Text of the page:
Jay Sherer is the author of Timeslingers, a time travel adventure available now on Amazon.com, and the soon-to-be released comic book, The Standard. He’s also a big Star Wars fan, if you couldn’t tell.
REVIEW SUMMARY: Part of the Journey to Star Wars: The Force Awakens line of new stories, The Perfect Weapon follows Bazine Netal on a short quest to find a former item for an unknown buyer. I listened to the audiobook version of the story. Despite fantastic production quality and solid writing from Ms. Dawson, the story itself feels incomplete and lackluster.
BRIEF SYNOPSIS: A master of deception and disguise, bounty hunter Bazine Netal accepts a lucrative offer from an unknown source. She must find a former stormtrooper who possesses a mysterious item.
PROS: Excellent production quality and solid voice acting.
CONS: The story didn’t excite or compel me. Bazine gets lost in a universe full of interesting and fascinating characters. Weak bad guys.
BOTTOM LINE: Maybe Bazine will become a critical character down the road, but this short story feels lackluster and the antagonists aren’t exciting.
If you’ve been following my reviews here on SF Signal, you know that I’ve read and reviewed many of the new Star Wars stories that have been released. From the straightforward and fun Weapon of a Jedi to the phenomenal Lost Stars, the latest canonical entries have been really fun to dig into. Even Aftermath (which has been lambasted by many readers) really intrigued and interested me (despite its flaws). But, after listening to the audiobook version of The Perfect Weapon, the best way for me to describe it is that it’s just not that exciting.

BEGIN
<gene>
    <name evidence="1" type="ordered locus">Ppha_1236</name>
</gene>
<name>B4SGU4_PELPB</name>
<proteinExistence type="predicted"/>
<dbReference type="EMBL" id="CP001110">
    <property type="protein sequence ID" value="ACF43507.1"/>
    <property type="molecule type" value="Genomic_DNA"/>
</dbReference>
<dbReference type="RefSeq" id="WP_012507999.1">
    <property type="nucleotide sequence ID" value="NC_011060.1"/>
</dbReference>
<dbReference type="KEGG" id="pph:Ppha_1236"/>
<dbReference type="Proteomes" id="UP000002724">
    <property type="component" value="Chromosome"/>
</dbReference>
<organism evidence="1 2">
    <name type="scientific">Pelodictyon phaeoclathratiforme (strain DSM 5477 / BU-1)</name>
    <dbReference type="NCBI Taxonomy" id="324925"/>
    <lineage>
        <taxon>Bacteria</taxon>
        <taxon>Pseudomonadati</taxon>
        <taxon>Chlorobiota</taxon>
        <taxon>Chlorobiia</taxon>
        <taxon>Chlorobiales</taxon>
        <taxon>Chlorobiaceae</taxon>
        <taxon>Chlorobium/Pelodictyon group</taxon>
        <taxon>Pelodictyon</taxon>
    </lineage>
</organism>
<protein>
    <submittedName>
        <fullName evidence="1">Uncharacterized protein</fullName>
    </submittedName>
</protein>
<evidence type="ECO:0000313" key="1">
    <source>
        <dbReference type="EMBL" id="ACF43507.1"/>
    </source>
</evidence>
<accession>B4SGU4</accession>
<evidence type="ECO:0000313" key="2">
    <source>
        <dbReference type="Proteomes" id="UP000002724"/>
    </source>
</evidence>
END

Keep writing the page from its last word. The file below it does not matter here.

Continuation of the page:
Which is sort of odd. I like stories about bounty hunters in the Star Wars universe. I also love a well-crafted short story. And, it was fun to listen to such a high quality recording (narrated by the talented January LaVoy). The sound effects and music are great. And from what I can tell of Ms. Dawson’s skill, she’s a good writer (it’s a little harder to tell when the story is being read for you). There’s even a nice twist at the end that I liked.
What makes The Perfect Weapon such a lackluster experience, then? Several things. The biggest one is that while the protagonist has some potential, the antagonists are weak. There’s some tension, but it feels like it needs to be amplified. I also found the locales visited equally uninteresting. The opening locale (a cantina) is the most intriguing, but the next two spots Bazine finds herself are a bit plain. And finally, the entire middle section of the story feels like a distraction. Here, Dawson introduces a new character in who has little to do with anything and isn’t critical to the story.
I was disappointed in The Perfect Weapon. Bazine does have some potential, but isn’t as interesting as some of the other new characters we’ve encountered (e.g., Rae Sloane, Thane Kyrell, Ciena Ree, Norra, and Sinjir). Dawson has talent, and I’m interested in seeing what else she has to offer to the Star Wars universe. And the audiobook has an outstanding team of skilled artists behind it. But, in the end, those things aren’t enough to overcome a so-so story with bland antagonists.
I want to like The Perfect Weapon more than I did, but there’s just too much that’s missing. I highly recommend checking out some of the other recent offerings before diving into this one. Here are my reviews for the other recently released stories: